Visiting this incredible and mystical place full of history is not an easy task! This part-canyoning / part-caving tour must be done with a guide. To get to the entrance you will have to hike in the jungle, cross the river 3 times and swim into the cave entrance. Then you must crawl / climb / swim, with water up to the waist and always against the current. All of this to get to a dry room which contains archaeological remains. This is followed by intense climbing punctuated by the observation of superb rock formations and Mayan’s artifact remains. All of this to reach the sites of sacrifices where skeletons are still intact. Go in with good water shoes (or ask if you can borrow from the tour operator) and wear tick socks. Indeed, once at the room entrance, shoes are prohibited. Cameras are prohibited too (since a French tourist dropped his on a skull…). Consequently we have no pictures to offer but the place is really very impressive! Thrills Guaranteed!

We had initially set aside this activity due to the recommendations on our travel guides, it seemed too difficult for Clémentine. We were going to do cave tubing instead, a much more relaxing idea! In the end, on the spot, we let ourselves be convinced by the locals who consider it being the best activity of the region and the most interesting cave. Clémentine does not regret doing it but there have definitely been difficult moments… If fear holds you back we advise you to try the experiment, if however you have  doubts because of your physical condition think carefully because it is not a relaxing activity! Be careful also if you are subject to claustrophobia some passages are narrow.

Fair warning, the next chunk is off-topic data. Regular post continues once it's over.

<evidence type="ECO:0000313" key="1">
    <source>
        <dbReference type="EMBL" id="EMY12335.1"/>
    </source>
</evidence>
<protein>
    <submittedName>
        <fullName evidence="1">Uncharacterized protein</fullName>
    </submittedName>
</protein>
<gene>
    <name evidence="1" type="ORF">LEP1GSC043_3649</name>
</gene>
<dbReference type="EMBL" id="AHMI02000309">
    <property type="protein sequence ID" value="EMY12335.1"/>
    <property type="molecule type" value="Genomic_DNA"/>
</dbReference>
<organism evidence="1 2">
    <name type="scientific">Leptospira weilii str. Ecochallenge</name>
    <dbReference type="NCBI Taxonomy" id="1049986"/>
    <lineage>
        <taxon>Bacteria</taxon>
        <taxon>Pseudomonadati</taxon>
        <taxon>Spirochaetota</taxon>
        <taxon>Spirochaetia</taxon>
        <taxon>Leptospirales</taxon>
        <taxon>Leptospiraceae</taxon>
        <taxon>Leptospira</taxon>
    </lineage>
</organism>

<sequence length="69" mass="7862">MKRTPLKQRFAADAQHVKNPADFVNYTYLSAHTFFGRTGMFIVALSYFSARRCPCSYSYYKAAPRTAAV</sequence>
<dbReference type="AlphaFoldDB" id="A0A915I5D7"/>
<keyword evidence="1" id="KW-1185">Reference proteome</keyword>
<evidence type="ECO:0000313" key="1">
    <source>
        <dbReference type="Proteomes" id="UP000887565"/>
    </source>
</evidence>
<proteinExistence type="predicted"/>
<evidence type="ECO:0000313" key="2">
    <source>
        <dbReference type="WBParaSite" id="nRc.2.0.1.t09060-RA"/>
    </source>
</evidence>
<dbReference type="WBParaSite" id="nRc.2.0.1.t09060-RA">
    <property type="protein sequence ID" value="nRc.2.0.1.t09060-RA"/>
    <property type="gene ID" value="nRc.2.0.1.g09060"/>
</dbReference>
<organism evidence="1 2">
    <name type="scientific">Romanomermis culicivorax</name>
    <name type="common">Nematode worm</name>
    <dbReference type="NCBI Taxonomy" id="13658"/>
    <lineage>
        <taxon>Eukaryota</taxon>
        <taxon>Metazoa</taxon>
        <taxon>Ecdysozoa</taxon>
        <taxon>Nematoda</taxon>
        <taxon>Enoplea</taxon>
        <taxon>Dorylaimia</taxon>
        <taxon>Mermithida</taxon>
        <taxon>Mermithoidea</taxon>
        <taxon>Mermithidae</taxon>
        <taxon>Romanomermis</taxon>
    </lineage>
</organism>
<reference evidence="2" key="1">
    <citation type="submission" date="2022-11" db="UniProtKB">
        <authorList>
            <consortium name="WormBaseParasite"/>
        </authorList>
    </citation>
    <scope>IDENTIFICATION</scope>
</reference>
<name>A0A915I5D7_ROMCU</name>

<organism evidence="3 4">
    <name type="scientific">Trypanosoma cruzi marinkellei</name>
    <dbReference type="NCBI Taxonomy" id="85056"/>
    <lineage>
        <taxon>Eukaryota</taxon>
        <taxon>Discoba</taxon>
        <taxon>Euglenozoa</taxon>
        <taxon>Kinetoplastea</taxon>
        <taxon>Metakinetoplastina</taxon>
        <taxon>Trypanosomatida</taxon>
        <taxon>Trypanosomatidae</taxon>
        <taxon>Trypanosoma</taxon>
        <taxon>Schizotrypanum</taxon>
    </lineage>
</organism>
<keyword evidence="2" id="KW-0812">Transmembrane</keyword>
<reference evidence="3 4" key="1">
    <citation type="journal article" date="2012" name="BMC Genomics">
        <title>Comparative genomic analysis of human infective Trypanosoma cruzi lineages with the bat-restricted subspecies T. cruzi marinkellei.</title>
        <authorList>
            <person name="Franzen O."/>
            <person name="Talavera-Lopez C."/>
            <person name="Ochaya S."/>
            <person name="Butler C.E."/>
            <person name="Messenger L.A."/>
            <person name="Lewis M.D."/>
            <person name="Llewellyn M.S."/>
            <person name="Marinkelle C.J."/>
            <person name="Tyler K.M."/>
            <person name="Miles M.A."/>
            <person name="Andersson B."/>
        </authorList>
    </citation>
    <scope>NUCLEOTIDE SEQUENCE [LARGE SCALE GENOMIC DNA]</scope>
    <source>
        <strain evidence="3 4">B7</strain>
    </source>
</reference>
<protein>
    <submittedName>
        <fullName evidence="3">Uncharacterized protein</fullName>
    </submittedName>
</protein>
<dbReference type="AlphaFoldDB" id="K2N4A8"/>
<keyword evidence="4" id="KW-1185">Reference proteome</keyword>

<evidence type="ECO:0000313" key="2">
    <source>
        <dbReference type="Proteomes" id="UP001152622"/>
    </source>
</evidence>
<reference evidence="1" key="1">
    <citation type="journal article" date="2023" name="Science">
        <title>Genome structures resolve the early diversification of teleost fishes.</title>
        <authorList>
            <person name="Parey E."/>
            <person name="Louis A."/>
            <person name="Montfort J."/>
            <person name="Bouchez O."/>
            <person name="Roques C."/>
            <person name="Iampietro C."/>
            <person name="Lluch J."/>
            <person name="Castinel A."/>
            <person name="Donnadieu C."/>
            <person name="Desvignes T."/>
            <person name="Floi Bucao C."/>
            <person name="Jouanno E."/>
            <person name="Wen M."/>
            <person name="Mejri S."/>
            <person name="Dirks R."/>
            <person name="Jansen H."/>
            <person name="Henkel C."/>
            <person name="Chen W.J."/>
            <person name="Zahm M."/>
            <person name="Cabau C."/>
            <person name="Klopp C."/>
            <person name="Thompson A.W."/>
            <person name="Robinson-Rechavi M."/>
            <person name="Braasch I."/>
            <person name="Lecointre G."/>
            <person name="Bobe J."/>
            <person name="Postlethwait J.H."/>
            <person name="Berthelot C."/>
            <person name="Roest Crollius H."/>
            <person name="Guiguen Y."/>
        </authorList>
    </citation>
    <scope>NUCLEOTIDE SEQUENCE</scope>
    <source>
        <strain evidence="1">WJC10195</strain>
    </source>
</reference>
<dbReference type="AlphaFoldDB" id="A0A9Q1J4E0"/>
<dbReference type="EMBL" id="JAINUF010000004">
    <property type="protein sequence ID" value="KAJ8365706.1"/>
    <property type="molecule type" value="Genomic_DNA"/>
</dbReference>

Caracol Ruins and Mountain Pine Ridge Forest Reserve

If you follow our travels you should already know we have a passion for lost jungle Mayan ruins. The Caracol ruins did not disappointed us. The site is smaller than Tikal in Guatemala but just as impressive. Also, you will certainly encounter some wild animals. There is still a lot of excavation work going on which makes the visit even more mystifying. For example, some engravings evoke cities that have not been discovered yet!

The very complete tour from Pacz Tours (which you will find in San Ignacio) also includes a stop in the beautiful Rio Frio Caves and a swim in the natural pools of Rio on Pools. A very nice place to relax after spending the afternoon climbing Mayan temples. These places are part of the Mountain Pine Ridge Forest Reserve which you cross in a jeep.

Border crossing between Guatemala and Belize

To reach Belize from Flores in Guatemala (or vice versa depending on your travel direction) it is possible to do it by public or private transport. We chose a private transport, a little more expensive but easier. Crossing the border was smooth and quick despite the tensions between the two countries. You will notice the border is dotted on Google Maps following the claims of Guatemala on part of Belize’s territory.


The Belizian chicken bus

In a country where the cost of living is expensive, using the famous chicken buses as a means of transport is preferable. It is also an authentic and very interesting experience. The chicken buses are former US school buses rehabilitated in public transport in Central America. San Ignacio was for us the last stop before the Caribbean islands of San Pedro and Caye Caulker. We are happy we made the trip to Belize City in a chicken bus. The trip was not too bad as it was rather short and we had some nice encounters there. This means of transport is not particularly dangerous in Belize except for the risk of butt pain, intense sweating and cockroach attacks.

San Ignacio


Clémentine’s reading list in Belize

We hope this article will make you want to visit the beautiful country of Belize.